Reşadiye peninsula: West of Marmaris, a long but beautiful road ends in Datça, a kind of Marmaris-in-miniature that springs to life in high summer when holidaying Turks pour in. It makes a great base for a day trip to the ruins of Knidos where a famous statue of Aphrodite once adorned an isolated temple. In high season you can also take excursions across to the Greek islands of Simi and Rhodes. The pinprick inland village of Reşadiye hosts Turkey's finest Ottoman hotel, the exclusive Mehmet Ali Ağa Konağı.

Hisarönü peninsula: The Hisarönü Peninsula forks south from the Datça road and offers an array of small and secluded resorts such as Selimiye and Hisarönü as well as the overdeveloped eyesore that is Turunç. At Bozburun a raft ferries you to the rooms in Sabrinas Haus, while at remote Söğüt there's even a restaurant accessible only by boat.

Dalyan and Kaunos: On the banks of a river, Dalyan is a delightful resort, especially if you visit in the shoulder season when it's less crowded and the lack of shade on sandy İstuzu beach is less of a problem. Boats ferry sun-seekers to the beach, bypassing a wall of rock into which are cut Lycian tombs that resemble miniature temples. On the far side of the river are the ruins of Kaunos, while a boat ride inland brings you to the mud baths at Sultaniye.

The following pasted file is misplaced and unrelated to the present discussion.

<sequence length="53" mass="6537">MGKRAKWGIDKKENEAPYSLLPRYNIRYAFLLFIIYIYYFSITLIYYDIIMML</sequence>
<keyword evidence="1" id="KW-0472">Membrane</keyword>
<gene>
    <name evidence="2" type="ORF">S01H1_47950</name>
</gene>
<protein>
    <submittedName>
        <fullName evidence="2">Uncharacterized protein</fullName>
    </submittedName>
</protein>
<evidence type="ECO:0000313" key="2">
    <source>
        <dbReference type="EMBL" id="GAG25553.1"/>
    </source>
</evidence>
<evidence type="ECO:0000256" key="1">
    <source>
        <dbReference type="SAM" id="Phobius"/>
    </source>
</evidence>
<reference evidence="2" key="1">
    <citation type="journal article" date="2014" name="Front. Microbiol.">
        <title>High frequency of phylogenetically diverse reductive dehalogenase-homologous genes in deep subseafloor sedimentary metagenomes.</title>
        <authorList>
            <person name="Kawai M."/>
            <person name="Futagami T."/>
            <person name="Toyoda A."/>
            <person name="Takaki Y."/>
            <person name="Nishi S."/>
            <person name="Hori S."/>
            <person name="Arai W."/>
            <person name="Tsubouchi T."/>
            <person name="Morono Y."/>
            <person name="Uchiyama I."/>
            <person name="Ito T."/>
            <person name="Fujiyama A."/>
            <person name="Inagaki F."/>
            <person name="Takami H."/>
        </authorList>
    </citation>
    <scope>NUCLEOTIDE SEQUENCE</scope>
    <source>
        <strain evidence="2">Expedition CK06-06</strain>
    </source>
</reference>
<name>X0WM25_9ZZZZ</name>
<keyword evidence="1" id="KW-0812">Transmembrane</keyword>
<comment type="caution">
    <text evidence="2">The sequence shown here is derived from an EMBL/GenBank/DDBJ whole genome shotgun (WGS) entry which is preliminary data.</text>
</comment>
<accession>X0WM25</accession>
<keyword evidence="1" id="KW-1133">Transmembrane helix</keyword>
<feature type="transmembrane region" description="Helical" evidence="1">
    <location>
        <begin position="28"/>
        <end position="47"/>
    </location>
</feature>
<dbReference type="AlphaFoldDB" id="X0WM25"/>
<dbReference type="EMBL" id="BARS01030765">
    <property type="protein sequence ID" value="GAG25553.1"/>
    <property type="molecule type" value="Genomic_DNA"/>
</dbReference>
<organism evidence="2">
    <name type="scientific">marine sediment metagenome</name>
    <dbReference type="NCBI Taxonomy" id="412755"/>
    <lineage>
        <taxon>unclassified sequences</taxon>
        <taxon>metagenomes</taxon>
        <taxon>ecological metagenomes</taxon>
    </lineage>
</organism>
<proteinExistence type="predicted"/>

Fethiye: Fethiye may be a big town but it boasts a superb setting overlooking a bay filled with islands. The town center bazaar is certainly touristy but harbors a decent old hamam (Turkish bath) and an area where you can buy your own fish and have it grilled in front of you. Regular dolmuşes run out to the beach and the protected lagoon at Ölüdeniz and to Kayaköy, a ruinous village abandoned at the time of the Greco-Turkish population exchange in 1924. Escape the crowds up in the hills at Faralya, where George House is a popular backpacker hideaway, or take a boat trip to lovely Butterfly Valley, where a beach nestles between soaring cliff faces. Fethiye is also the kicking-off point for reasonably priced three-day blue cruises along the coast to Olympos.